Garry Welsh was attending a motivational seminar with his son Nick this spring when a moment of truth arrived.
Did he have the nerve to test his mental toughness or would he back down?
The 20-foot path ahead of him didn’t look that menacing. In fact, the pathway of burning coals he was steeling himself to cross in his bare feet didn’t even look that hot.
“I can do this,” he thought.
But then he saw a man carrying a shovel and pushing a wheelbarrow toward the path.
“It was full of red hot coals,” said Garry, 49, of Windermere. “They hadn’t put any on the path yet! As they shoveled them out in front of me, I reflected on what was about to happen. Prior to the event I had been a bit skeptical. I didn’t want to injure my feet. But now I thought, ‘This is it. There’s no going back now.’ ”
Garry took the plunge and made it across unscathed.
“I didn’t have any ill effects whatsoever. Quite the opposite in fact,” said Garry, who moved to the United States from England in 2006 with his wife, Christine, and son Christopher. “I thought that if I could walk across red hot coals, I could do anything.”
Sometimes our individual paths can seem to be lined with hot coals. The key is learning that it’s not our perceptions but rather our fears that usually burn us.
Overcoming self-doubt, taking chances and testing boundaries are how we gain confidence and move forward. Personal growth can lead to greater happiness and satisfaction.
“One of the biggest inhibitors of making progress is the story you tell yourself about why you can’t make it,” said Garry, who left a promising career at Barclays global bank in England to test himself in the United States.
Since arriving here seven years ago, Garry has served as the CEO of a publicly traded company, advised on the turnaround of another business in Atlanta and earned his MBA at Rollins College.
But the leap of faith that brought the Welshes to America was about more than business success.
“We wanted the U.S. to become not just where we lived, but a place that we called home and felt at home,” Garry said. “We focused on integrating, becoming part of the Central Florida community. Making new connections, friends and contributing.”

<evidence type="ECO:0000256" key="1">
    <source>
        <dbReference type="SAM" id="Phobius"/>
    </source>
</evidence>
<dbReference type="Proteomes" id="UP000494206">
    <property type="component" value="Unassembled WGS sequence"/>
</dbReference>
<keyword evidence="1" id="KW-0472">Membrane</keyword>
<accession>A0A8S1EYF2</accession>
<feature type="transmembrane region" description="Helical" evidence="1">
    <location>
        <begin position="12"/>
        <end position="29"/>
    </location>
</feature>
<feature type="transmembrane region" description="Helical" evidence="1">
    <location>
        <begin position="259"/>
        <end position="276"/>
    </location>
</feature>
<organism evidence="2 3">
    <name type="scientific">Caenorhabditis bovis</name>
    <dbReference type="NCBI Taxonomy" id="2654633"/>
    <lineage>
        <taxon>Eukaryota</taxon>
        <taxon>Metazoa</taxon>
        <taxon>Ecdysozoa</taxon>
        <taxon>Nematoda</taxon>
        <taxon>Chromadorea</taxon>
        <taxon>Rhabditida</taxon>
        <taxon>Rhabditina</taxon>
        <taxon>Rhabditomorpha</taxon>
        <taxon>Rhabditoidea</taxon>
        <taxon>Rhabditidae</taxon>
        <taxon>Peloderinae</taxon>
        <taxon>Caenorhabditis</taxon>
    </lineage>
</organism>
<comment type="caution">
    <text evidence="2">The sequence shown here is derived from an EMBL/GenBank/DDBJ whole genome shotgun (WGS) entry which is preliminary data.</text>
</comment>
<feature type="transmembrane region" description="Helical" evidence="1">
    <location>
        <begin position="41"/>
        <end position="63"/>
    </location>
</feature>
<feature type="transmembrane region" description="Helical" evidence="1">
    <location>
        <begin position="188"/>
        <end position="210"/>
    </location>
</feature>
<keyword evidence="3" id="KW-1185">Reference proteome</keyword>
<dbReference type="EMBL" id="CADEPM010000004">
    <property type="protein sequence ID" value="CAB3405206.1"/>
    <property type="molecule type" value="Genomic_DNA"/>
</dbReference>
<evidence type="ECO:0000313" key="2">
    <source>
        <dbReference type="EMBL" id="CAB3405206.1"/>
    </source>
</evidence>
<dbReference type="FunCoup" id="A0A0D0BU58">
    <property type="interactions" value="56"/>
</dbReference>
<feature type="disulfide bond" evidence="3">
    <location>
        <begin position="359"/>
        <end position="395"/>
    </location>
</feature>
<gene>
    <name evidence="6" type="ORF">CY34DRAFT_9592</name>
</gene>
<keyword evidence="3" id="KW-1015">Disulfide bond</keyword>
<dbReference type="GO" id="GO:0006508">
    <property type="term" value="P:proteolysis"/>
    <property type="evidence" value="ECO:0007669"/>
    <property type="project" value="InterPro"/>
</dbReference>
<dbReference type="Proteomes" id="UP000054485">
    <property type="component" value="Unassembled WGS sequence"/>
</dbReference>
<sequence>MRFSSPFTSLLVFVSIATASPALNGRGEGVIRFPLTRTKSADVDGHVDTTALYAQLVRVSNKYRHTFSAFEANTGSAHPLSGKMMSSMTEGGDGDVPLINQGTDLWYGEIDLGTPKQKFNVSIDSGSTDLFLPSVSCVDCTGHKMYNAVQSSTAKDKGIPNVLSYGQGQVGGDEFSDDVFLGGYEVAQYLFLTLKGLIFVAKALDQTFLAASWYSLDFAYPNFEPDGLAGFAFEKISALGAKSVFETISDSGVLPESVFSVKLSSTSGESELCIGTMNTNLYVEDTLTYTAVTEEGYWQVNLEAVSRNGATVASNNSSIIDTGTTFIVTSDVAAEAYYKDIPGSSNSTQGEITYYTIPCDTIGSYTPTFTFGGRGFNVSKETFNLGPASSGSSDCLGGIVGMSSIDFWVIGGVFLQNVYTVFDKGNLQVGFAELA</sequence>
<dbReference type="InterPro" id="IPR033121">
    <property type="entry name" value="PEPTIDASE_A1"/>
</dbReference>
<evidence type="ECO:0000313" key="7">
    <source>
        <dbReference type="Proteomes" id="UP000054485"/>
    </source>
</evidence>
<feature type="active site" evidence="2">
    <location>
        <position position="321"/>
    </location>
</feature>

Yet it wasn’t until Christine was diagnosed and successfully treated for lung cancer last year at the Florida Hospital Cancer Institute that the Welshes truly realized just how much they had been embraced here.
“Strangely, Christine's cancer episode highlighted that the U.S. was truly home for us now,” Garry said. “The support from our friends here throughout Christine's surgery and recovery was frankly astounding. They took turns cooking great meals for us and helping in whatever way they could. Two friends sat with me while Christine was undergoing surgery. She had countless visitors and well-wishing cards.
“That to me was a true measure of growth and success during our brief time here. We were integrated. We were connected. Accepted. There is no doubt in our minds that the U.S. is our home.”
The Welshes made that official last October when they became U.S. citizens.
Garry acknowledges that everything could have turned out differently.
“If you think about it and look back at it, it’s a bit scary from the point of view that it could have gone horribly wrong,” he said.
But rather than seize on the potential pitfalls of a situation, Garry stays focused and positive. It’s one of the ways he conquers mental obstacles.
Like a bed of burning coals, life presents challenges. To succeed you have to believe in yourself and sometimes take chances.
“You know you can do it,’’ he said. “You get up to the path. You’re not looking down. You just walk purposely. You calmly think, ‘I’m walking across hot coals.’ ”
What growth opportunities are you seizing? Learn more about Garry and Christine’s journey in previous blogs.
In November, Garry will be completing an Ironman triathlon to raise money for lung cancer research. Join his fight here.